Joan Lunden on the Blessings of Having a Platform, Needing a Plan and Finding Resources

Though finished with her two-decade stint hosting “Good Morning America,” Joan Lunden is hardly what one would call retired. During the past eight to 10 years, she has concentrated on her passion, which is health, and focused on helping families and women with shows like “Health Corner” and “Taking Care with Joan Lunden,” a series on caregiving. Lunden was a long-distance caregiver for her mother until her mother’s death at age 93 last year.

Lunden also is a spokesperson for A Place for Mom, a senior living referral service, and founded Camp Reveille, a women’s wellness retreat. She is involved in countless health awareness campaigns, and gives about 35 speeches annually. Aging Today recently spoke with Lunden about her caregiving challenges and the inspiration behind A Place for Mom.

Interested in more on these topics?

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Aging Today: How do you view your role as a public figure and member of the sandwich generation? Do you feel a personal responsibility to be a spokesperson for the challenges facing this cohort?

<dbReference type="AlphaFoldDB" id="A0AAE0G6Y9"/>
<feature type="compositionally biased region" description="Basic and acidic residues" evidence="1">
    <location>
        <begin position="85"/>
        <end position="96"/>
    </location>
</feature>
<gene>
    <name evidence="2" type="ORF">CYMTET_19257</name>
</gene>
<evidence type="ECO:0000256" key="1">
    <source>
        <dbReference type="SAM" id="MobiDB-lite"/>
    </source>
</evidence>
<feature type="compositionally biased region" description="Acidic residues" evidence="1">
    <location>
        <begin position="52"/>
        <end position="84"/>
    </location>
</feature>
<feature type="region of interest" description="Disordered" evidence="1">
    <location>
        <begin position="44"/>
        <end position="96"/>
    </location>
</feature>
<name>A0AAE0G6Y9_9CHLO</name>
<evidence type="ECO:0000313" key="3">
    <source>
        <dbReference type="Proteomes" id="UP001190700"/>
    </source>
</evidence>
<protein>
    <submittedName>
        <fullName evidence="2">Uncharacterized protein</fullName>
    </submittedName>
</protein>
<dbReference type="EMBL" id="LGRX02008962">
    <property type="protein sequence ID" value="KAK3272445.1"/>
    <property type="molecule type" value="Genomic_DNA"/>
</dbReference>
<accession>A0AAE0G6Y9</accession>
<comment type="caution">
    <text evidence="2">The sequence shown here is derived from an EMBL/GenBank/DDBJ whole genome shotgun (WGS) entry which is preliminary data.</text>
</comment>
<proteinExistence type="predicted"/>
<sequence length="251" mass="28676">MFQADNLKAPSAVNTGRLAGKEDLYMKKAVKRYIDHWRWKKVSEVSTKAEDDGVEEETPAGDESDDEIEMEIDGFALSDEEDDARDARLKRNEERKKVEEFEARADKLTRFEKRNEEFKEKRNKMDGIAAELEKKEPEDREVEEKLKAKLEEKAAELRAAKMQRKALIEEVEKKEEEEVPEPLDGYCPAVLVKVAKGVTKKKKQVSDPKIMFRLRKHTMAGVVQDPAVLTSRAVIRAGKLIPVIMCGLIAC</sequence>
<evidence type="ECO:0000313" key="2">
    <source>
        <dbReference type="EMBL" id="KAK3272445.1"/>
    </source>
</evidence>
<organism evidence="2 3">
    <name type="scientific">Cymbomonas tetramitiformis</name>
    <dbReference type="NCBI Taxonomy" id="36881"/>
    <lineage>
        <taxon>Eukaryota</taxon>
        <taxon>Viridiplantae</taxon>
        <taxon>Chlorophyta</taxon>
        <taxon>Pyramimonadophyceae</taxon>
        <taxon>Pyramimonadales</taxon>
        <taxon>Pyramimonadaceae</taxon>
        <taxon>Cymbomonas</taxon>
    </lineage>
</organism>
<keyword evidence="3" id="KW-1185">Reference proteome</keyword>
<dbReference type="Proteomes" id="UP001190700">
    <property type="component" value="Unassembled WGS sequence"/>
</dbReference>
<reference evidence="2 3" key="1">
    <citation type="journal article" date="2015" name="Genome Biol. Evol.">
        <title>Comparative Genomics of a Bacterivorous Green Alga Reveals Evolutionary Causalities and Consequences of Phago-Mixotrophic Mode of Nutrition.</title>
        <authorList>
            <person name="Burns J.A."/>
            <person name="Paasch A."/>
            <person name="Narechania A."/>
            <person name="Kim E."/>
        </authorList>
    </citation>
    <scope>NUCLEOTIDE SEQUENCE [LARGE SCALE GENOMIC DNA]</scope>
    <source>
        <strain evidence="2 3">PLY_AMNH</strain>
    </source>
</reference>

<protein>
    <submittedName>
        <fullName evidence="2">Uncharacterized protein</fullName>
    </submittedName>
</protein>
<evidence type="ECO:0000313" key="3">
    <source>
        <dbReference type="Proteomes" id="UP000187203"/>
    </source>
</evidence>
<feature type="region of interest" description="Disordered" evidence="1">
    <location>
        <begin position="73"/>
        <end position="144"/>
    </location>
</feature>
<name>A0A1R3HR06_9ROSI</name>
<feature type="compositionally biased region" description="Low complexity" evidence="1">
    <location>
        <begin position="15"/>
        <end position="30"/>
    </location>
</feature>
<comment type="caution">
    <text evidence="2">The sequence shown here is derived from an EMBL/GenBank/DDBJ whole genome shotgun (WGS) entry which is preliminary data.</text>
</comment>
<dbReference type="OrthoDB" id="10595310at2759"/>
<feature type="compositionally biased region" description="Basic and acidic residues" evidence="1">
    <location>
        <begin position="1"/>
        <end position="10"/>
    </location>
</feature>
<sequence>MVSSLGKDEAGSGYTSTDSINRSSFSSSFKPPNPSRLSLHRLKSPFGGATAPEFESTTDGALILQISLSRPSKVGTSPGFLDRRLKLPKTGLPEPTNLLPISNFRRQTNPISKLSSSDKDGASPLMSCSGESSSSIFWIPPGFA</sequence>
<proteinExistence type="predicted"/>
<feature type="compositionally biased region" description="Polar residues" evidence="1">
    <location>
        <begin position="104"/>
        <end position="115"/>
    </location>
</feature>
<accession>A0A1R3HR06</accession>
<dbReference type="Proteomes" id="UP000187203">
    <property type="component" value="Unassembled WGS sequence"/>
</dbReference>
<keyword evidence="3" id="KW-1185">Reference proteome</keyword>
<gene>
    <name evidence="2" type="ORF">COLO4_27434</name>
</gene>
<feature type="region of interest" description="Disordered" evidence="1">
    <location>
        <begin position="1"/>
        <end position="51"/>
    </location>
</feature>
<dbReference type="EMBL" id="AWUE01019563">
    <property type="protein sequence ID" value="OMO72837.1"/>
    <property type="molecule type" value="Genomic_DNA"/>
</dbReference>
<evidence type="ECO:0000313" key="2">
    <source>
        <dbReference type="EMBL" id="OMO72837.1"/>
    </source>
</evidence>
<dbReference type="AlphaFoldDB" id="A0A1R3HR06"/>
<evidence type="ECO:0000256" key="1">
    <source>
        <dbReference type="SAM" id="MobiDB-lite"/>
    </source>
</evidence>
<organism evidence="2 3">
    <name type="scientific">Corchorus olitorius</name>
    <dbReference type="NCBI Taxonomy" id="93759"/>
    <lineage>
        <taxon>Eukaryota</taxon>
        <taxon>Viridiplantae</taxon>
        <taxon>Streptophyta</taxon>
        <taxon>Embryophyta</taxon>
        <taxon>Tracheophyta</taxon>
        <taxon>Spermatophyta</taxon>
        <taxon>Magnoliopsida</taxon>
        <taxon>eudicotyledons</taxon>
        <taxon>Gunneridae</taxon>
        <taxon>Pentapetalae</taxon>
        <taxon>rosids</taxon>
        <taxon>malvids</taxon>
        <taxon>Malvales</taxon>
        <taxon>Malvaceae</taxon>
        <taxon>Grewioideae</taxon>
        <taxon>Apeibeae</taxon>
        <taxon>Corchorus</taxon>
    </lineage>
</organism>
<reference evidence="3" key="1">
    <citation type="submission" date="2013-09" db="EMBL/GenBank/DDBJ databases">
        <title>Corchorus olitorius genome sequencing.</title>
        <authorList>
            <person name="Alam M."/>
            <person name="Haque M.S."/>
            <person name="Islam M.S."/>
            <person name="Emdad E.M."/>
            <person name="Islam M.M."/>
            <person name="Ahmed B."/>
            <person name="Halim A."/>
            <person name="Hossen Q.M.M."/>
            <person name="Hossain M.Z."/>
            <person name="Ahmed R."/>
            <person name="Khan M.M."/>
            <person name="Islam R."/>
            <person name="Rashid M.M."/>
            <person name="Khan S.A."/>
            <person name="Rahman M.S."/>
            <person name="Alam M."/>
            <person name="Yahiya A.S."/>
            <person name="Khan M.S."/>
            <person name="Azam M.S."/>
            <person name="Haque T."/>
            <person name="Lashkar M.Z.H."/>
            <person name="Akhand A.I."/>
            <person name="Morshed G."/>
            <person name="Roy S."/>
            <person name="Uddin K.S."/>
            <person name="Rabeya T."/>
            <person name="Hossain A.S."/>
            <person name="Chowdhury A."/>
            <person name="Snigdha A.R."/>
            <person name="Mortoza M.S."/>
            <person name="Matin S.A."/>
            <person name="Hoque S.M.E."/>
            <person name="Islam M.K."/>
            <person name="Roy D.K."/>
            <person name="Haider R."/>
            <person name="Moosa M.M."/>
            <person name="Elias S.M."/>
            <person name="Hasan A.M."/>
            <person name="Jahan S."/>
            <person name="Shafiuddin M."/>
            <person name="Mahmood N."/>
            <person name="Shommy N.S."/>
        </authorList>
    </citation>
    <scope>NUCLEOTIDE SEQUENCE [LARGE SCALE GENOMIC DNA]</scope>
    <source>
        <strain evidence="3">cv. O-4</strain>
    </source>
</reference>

Joan Lunden: Absolutely. It started when I was little girl. My father was a cancer surgeon and I wanted to grow up to be doctor just like him. He was killed in a private plane accident when I was about 14. That instilled in me a desire to fulfill his legacy, but when I went to work in a hospital, I found out that stitches and scalpels would not be in my future!

There are other ways to help people to live healthier lives, and I found that [opportunity] in “Good Morning America.” I became a trusted, reliable person who could make a difference. I’ve been blessed to have this platform [from which] I can go out and impact people’s lives.

AT: What most surprised you about the caregiving journey you embarked upon with your mother?

JL: I was so unprepared, and had no plan in place. I’m sorry to say that I think [that’s] typical. It’s just part of human nature—we want to think of ourselves as kids and our parents as in charge, impenetrable decision makers. But there comes a time when they’re not. … The day you have to become a parent to your parent is unnatural, and uncomfortable. You don’t want to burden your parents by asking what their plans are for later life, you don’t want to be presumptive or make them feel awkward, but if we don’t ask, [their care] might financially devastate our own family. And our parents are reluctant to answer, which is also part of human nature because it represents their mortality.